I have not yet seen Context, but LexisNexis says it is a unique analytics tool engineered from the combination of Ravel Analytics, Lexis Advance and the former Lexis Litigation Profile Suite. Here’s how LexisNexis describes it:
Context extracts persuasive language from court opinions, challenges and motions to help attorneys best present and argue their case. Advanced machine learning and A.I. technologies analyze case law to identify the language a judge cites the most. The result: Attorneys are able to argue more persuasively by using the language a judge wants to hear.
The launch of Context represents, in a sense, the second half of the integration of Ravel Law into LexisNexis. Two weeks ago, I reported here on the integration within Lexis Advance of Ravel’s caselaw visualization technology.
This is also a substantively different kind of litigation analytics than those that are provided by the Lex Machina platform that LexisNexis acquired, Becker told me during our recent conversation. While Lex Machina’s analytics focused primarily on the strategy side of litigation, Context is focused on exploring the language of litigation documents to get at the substance of law.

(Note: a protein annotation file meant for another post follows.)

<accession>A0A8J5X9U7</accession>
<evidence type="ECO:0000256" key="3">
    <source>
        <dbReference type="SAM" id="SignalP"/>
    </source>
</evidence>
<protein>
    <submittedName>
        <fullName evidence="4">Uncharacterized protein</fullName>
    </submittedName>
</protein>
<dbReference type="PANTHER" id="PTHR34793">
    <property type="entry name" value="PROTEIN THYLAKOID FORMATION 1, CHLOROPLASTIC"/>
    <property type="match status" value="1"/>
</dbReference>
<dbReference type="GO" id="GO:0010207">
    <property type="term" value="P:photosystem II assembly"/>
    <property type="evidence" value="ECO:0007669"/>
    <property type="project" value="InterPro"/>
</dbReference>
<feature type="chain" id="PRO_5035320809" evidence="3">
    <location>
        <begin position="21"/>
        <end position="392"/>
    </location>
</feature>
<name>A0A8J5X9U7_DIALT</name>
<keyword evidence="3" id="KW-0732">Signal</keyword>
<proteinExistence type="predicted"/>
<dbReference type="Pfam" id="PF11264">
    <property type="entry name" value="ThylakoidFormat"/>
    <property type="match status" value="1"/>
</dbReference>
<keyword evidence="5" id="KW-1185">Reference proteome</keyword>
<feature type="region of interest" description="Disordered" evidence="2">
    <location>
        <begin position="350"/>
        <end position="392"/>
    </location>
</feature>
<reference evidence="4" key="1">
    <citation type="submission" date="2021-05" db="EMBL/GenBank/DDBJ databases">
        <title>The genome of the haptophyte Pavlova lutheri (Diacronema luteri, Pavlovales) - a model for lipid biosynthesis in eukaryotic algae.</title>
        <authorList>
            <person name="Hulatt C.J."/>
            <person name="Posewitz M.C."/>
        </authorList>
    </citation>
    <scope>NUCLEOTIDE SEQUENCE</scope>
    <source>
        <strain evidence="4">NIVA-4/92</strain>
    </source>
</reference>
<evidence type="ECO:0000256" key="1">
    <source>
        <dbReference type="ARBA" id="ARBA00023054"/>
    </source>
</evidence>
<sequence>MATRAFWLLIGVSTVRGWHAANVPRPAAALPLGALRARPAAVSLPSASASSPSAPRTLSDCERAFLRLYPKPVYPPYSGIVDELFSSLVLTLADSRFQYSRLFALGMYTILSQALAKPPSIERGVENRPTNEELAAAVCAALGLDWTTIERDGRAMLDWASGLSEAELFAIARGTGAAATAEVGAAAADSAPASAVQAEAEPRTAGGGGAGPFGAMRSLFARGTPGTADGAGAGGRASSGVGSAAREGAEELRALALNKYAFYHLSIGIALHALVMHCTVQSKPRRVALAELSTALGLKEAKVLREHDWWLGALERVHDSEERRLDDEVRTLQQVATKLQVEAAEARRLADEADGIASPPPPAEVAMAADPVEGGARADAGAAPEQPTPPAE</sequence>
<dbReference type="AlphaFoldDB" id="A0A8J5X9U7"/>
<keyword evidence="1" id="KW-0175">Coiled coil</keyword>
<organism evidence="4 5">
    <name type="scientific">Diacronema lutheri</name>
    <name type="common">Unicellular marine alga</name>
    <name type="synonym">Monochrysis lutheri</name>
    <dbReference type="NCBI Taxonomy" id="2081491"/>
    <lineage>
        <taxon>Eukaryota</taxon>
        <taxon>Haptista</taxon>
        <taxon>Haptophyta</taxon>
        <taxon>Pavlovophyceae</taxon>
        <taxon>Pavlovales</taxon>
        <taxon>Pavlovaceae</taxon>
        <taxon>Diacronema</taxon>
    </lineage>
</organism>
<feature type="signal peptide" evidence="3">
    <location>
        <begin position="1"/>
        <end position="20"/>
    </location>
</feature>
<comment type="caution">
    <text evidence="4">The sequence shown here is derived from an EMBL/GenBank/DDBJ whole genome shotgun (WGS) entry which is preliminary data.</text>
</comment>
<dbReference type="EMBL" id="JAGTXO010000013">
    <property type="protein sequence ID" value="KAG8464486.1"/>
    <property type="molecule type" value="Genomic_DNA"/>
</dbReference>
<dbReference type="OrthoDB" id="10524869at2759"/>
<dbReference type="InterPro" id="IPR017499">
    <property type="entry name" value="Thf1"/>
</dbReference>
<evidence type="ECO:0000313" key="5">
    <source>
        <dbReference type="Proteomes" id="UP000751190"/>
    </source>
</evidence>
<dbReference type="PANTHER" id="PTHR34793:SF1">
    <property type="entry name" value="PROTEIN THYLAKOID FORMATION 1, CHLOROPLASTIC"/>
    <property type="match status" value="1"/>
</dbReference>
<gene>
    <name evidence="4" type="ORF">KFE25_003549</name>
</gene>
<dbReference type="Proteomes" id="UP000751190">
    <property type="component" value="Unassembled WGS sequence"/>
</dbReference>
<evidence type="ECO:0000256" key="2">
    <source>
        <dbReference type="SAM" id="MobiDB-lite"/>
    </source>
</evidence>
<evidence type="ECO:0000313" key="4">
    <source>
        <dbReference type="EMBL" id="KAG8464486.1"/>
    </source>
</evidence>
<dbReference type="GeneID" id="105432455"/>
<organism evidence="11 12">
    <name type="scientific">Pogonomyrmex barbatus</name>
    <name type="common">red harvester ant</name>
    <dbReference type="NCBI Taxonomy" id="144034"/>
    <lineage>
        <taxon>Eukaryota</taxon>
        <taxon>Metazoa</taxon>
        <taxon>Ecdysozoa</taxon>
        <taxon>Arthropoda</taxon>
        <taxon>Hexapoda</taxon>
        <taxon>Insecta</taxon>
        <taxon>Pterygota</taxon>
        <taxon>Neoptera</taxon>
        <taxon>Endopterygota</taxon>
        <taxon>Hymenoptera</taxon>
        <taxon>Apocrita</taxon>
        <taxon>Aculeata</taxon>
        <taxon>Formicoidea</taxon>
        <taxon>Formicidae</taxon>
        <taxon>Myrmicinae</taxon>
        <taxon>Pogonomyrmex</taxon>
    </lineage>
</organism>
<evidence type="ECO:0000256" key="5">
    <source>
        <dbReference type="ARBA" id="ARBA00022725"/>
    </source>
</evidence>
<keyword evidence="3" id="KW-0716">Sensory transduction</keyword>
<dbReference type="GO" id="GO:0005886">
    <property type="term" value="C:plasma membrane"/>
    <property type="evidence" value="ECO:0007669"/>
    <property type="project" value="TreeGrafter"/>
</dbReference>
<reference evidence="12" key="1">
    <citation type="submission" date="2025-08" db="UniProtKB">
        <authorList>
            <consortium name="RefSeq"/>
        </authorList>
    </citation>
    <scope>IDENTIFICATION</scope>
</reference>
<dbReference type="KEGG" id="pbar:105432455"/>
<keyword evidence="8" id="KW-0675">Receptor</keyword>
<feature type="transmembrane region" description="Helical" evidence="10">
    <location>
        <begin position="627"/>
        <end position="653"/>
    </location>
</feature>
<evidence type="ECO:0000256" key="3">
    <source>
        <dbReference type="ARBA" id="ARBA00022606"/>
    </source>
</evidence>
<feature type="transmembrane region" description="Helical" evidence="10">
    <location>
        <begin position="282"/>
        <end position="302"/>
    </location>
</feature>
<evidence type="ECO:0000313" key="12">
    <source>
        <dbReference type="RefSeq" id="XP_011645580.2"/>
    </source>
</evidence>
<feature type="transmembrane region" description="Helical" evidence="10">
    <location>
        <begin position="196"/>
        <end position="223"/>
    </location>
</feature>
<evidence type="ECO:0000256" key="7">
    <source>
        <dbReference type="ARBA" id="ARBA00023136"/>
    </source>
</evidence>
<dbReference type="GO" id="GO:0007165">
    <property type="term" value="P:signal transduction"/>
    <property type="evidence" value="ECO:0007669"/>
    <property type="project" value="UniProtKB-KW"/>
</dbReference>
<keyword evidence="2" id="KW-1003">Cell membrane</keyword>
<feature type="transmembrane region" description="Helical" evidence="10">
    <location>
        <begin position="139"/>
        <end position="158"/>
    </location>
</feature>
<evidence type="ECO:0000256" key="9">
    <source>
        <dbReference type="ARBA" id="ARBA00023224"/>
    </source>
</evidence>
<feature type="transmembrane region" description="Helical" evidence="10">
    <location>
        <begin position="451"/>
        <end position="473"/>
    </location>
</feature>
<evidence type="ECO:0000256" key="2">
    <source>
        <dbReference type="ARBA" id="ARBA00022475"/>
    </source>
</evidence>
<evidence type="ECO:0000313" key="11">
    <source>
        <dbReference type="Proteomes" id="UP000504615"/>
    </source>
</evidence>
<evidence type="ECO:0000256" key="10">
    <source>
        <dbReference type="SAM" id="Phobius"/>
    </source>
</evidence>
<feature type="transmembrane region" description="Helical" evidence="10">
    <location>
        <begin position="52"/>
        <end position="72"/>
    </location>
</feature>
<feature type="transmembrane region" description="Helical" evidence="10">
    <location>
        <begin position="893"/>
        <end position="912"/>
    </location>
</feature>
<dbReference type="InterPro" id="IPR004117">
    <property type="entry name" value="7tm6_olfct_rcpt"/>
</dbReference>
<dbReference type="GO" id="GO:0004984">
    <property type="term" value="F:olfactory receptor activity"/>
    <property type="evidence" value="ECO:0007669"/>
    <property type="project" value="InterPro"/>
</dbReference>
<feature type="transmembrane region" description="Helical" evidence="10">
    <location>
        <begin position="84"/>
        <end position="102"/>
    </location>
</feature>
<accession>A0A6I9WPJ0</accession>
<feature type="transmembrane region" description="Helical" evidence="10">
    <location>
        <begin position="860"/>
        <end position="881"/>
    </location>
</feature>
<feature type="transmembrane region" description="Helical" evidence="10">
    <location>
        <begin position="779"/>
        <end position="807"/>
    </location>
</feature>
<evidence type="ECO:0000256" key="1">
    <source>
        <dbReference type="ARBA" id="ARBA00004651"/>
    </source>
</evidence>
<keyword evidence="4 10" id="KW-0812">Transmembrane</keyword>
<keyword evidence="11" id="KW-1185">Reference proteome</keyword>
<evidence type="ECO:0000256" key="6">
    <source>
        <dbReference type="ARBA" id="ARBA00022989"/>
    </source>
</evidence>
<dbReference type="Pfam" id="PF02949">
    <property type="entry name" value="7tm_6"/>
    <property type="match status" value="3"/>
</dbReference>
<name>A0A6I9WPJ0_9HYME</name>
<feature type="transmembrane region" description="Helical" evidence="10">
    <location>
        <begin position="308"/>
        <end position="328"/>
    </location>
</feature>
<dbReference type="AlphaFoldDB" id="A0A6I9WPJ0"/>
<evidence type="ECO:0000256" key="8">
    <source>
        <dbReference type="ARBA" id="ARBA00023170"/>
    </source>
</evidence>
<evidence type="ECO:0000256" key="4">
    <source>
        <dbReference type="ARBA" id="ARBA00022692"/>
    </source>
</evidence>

“You need both, strategy and substance,” Becker said. “The Context piece will be key part of Litigation Analytics.”
As for Lexis Search Advantage | Transactional Powered By Intelligize, it is more than just a mouthful of a name. It is built on the technology that powers Intelligize, but now applies that technology to internal law firm and legal department document collections. From within Lexis Advance, users will be able to mine their internal documents while simultaneously searching precedential agreements filed with the SEC.
These analytics suites are tightly integrated with Lexis Advance. As I understand them – again, without actually having seen them – these suites are not meant to function in isolation as standalone products, but as integrated components of the overall research experience.